After Luke pops off to the Captain, he’s whipped until he falls over in the dirt and the Captain tells the men on the chain gang:
What we’ve got here is a failure to communicate. Some men you just can’t reach. So you get what we had here last week, which is the way he wants it; well, he gets it. I don’t like it any more than you men.
The Line Is Attributed To Different Writers
Cool Hand Luke began its life as a novel by former merchant seaman and criminal Donn Pearce. He used his experience working on a chain gang to tell the story of Luke, a former military man who refuses to be broken down by the system in a Florida jail. With the success of the book, Pearce was allowed to pen a draft of the script, but it was handed off to screenwriter Frank R. Pierson to give it a polish. One of the things Pierson added was the famous line in question, although it’s usually attributed to Pearce.
There was some worry on Pierson’s part that the line was too complicated for a good ol’ boy like the Captain, so a note was written into the stage directions that the Captain learned the phrase while attending classes at a university in order to advance through the criminal justice system.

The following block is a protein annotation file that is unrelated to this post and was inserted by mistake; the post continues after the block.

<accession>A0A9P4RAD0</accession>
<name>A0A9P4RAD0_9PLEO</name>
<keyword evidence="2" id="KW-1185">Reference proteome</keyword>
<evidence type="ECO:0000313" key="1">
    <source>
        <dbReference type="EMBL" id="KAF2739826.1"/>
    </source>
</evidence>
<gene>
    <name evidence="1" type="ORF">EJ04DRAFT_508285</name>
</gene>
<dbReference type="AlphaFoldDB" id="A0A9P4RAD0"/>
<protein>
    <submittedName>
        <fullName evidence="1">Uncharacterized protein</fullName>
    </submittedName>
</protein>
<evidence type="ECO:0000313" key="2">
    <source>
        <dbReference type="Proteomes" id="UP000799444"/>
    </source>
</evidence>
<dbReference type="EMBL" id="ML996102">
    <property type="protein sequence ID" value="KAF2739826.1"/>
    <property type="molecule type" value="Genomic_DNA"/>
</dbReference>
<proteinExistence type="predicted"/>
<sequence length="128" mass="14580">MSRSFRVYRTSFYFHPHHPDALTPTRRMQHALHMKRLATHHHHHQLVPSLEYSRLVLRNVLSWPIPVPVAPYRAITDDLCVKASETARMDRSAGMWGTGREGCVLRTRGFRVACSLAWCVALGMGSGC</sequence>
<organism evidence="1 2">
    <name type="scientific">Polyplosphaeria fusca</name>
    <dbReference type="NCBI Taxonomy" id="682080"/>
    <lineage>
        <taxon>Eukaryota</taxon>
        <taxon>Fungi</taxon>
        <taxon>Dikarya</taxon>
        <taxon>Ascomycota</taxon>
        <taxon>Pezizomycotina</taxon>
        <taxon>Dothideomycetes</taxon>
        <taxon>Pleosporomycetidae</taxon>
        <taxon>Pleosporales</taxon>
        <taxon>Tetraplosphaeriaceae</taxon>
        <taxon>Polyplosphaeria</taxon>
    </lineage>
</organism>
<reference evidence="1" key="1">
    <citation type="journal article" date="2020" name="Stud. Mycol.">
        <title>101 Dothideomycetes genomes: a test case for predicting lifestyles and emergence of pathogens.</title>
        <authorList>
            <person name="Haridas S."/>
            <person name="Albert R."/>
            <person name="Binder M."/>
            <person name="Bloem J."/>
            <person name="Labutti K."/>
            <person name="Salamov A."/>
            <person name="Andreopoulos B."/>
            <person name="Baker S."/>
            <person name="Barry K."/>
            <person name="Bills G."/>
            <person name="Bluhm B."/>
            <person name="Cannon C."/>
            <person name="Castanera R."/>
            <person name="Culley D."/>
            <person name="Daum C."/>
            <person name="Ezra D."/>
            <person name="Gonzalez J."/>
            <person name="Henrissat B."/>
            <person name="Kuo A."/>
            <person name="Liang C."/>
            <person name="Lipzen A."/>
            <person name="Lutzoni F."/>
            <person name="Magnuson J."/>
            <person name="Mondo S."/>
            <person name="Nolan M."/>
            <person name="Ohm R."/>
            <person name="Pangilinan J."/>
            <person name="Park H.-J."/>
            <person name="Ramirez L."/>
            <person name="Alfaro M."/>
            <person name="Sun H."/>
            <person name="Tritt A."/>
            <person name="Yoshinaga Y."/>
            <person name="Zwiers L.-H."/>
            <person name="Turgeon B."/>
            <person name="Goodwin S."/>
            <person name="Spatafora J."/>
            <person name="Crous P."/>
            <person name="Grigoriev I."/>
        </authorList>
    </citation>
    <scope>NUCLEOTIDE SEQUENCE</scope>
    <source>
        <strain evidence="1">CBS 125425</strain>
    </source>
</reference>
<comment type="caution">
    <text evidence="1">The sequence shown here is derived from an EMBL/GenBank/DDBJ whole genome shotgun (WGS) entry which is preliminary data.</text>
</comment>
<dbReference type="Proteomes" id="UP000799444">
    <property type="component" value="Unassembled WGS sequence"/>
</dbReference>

Strother Martin Has His Own Idea Of Where The Captain Came Up With The Phrase
It’s important for actors to get into their characters' heads. Many of the best performances come from actors who are living and breathing their performances. They have to think about why their characters are saying things and build an interior life for them. Strother Martin, the steadily working western actor, had an idea about how a redneck character like the Captain would have heard the line.
Martin believes that the Captain would have heard some “pointy-headed intellectuals” saying the phrase, either around the prison or in a meeting of some sort. It's an interesting insight into the mind of the character.